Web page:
Speculative Subjects Surviving Somehow: Speculative Survival Narrative and Neoliberal Intelligence Politics in the 21st Century
Dissertation in Culture
First supervisor: Prof. Frank Kelleter
Second supervisor: Prof. Martin Lüthe
Third supervisor: Prof. Philipp Schweighauser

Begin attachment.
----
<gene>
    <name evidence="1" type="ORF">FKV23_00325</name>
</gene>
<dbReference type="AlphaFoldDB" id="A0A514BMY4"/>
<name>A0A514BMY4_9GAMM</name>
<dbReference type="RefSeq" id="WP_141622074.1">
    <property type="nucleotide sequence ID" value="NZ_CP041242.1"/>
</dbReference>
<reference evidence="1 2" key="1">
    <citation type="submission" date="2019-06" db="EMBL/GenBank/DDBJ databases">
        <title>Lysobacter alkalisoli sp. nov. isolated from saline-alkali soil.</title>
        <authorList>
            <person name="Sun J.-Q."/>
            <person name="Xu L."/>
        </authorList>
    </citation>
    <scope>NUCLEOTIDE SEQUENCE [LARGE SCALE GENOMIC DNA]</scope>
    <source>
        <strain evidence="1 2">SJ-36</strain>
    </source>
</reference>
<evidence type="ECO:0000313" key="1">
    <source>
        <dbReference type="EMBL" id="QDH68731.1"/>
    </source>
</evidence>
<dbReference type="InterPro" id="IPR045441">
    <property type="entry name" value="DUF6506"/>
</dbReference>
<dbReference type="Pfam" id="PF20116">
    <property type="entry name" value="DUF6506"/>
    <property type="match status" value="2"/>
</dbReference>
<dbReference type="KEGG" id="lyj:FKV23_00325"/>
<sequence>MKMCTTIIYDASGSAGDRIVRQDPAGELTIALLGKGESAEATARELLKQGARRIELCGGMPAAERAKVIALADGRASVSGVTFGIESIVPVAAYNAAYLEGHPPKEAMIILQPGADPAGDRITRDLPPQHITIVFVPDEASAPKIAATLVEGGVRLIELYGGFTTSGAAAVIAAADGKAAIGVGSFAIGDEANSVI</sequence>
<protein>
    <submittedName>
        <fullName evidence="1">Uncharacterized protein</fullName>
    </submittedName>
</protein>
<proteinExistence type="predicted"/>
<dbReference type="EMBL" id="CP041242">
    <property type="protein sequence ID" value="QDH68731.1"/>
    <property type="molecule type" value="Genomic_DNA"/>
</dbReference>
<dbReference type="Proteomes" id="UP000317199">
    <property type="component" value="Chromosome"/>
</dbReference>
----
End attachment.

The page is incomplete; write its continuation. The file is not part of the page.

This dissertation analyses the interrelation of speculative fiction, which focuses on issues of human survival in dark storyworlds, and neoliberal subjectivities marked by discourses of multiple intelligences. My analysis reads Suzanne Collins’ The Hunger Games trilogy (2008-2010) and AMC’s television series The Walking Dead (2010-present) as defining examples of this interrelation. Drawing on Pierre Bourdieu’s field theory methodologically and theoretically, on Jane Tompkins’ analysis of the cultural work of fiction, on Richard Grusin’s concept of ‘premediation,’ as well as on Rachel Greenwald Smith’s observations about affect theory, neoliberalism, and literature, I advance four crucial terms in order to describe and account for the complex and multidirectional interrelation between these fictional narratives and real-life subjectivities. Speculative survival describes both the specific genre conventions and their desired affective engagement of the audience. The term speculative subjectivities denotes neoliberal subjects that are constantly engaged in orienting their skills and behavioral modes towards optimizing themselves in hopes of success. I further describe the discursive, symbolic, and cultural construction of human intelligences as a cultural politics of intelligences, and by extension employ neoliberal intelligence politics to describe neoliberalism’s cognitive demands. Combining my terminologies in the analysis of my primary texts, I conclude that these fictive negotiations of speculative survival cannot escape the confines of neoliberal intelligence politics that tether their speculative subjects in constant cognitive conditioning and the pursuit of success and survival.